Published April 2, 2020
Back in February, when staff at The Uniter chose “2020: A Decade in Review” as the theme for our annual Urban Issue, none of us could have predicted how different the world would be by April. An issue that was initially pitched as a look back at how things changed in the 2010s suddenly looks like an exploration of how quaint those changes look in the wake of what we’ve experienced in 2020.
Four years ago, Angie St. Mars decided to take the chance to try standup comedy, and she never stopped.
In 2013, Jessica Botelho-Urbanski wrote in The Uniter’s Urban Issue that Winnipeg could be improved with more arts funding. Unfortunately, arts funding is again on the chopping block in the municipal budget this year, facing a 10 per cent decrease.
Amid the flurry of information and misinformation and speculation that has saturated every online platform for the last couple weeks, there has been a thread of cringe-inducing positivity regarding the COVID-19 pandemic.
Winnipeg’s reaction to the COVID-19 pandemic has ranged from a toilet paper hoarding frenzy to a general sense of malaise as students try to navigate online classes, with many scrambling to apply for EI.
Writers have a talent for tapping into imagination, and despite their chosen genre, skillfully put pen to paper (or fingers to keyboard) to create an immersive reading experience. Though their talents are displayed on each page, their background and journey into the literary world are often reserved for memoirs.
From youth organizing to civil rights movements to the evolving social discourse, a lot has changed for people engaging in activism, community work and advocacy in Winnipeg during the past decade.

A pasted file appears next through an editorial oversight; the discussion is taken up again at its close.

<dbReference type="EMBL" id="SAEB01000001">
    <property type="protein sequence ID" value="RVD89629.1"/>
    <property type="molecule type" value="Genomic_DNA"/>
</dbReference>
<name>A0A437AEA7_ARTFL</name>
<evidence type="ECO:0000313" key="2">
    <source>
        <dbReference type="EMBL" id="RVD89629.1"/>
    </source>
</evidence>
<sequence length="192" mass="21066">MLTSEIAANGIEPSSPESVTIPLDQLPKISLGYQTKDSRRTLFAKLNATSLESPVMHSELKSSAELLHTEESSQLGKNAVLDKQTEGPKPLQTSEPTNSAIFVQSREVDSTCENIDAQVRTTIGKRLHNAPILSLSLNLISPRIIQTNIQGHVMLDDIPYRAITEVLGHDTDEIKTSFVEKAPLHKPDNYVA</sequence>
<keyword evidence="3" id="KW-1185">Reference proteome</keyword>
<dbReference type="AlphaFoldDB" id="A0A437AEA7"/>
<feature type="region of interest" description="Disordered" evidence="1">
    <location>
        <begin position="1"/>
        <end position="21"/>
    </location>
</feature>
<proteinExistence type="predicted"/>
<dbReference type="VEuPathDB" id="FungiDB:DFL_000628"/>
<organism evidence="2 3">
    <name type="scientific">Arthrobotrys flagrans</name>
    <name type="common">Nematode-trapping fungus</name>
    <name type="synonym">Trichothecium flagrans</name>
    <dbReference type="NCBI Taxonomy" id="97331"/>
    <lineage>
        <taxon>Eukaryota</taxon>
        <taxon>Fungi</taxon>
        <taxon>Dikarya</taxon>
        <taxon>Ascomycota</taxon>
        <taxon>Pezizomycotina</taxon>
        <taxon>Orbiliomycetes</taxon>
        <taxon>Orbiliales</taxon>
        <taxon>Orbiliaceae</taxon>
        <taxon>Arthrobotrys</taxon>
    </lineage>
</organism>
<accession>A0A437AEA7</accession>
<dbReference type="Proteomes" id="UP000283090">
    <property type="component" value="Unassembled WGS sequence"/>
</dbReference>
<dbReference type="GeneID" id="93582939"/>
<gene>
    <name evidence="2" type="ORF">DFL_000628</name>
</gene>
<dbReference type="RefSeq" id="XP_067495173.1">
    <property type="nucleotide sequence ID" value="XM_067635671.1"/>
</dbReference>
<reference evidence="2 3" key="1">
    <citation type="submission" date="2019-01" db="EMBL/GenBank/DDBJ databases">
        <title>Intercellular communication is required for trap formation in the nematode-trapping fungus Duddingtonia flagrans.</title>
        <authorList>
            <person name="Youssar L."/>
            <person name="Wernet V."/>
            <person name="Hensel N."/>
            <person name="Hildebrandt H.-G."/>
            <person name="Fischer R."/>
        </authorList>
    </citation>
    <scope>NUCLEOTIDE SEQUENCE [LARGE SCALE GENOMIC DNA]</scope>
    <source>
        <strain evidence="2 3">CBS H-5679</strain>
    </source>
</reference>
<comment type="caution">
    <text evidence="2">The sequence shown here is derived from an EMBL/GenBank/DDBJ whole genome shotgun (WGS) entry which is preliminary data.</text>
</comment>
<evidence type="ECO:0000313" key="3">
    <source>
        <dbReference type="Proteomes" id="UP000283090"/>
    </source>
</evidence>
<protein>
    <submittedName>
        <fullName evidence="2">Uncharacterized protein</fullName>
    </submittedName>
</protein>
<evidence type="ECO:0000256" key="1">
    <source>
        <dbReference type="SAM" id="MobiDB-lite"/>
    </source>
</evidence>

Zine seeks submissions // Library due dates extended // Pub to grocery delivery service // Mental health support for U of W employees // Essential services on campus to deliver remotely // Serious or overblown?
Transportation has been a relevant issue in Winnipeg well beyond the past decade. The Uniter has covered this topic in depth, as it remains an issue of great importance for all Winnipeggers, especially students. Our coverage has focused extensively on safety, affordability and efficiency related to buses, taxis and ride-hailing services.
Over the past decade, the University of Winnipeg (U of W) has experienced significant change and transformation. During this time, the university has, among many things, had two presidents, added new programs and rapidly expanded its campus.
Ten years ago, Nora Decter, an English instructor at the University of Winnipeg, was finishing up her undergraduate degree.
With most professional and amateur sports leagues around the world on hiatus amid the COVID-19 pandemic and the Olympics postponed until 2021, it can seem like sports have been reduced to reruns, along with the “see 10, do 10” push-up chain and toilet paper challenge attempts athletes post on Instagram.
Most days, I don’t even know who I am. Similar to the way that people sometimes Google themselves, I often review my Facebook timeline. Who am I? What qualities do I present? Are my political memes dank enough?
I immediately swoon at the love, lineage, healing and pleasure that undertones writing and art by People of Colour involving food. Food and love are both so potent. They are embodied experiences marked by longing, sustenance, nourishment, orientation and legacy.
Over the past few months, this column has made a case for a closer look at Winnipeggers’ relationship with trees, both past and present. I have been able to consider what they do for humans, as well as their own agency, and to think about how they became so central to Winnipeg’s identity as a city.
Your horoscope for Thursday, April 2, 2020.
A crunchy, satisfying snack (or lunch or dinner, no judgments here) that is vegan and gluten-friendly.
A comic by Hely Schumann.
A comic by Eric Hetherington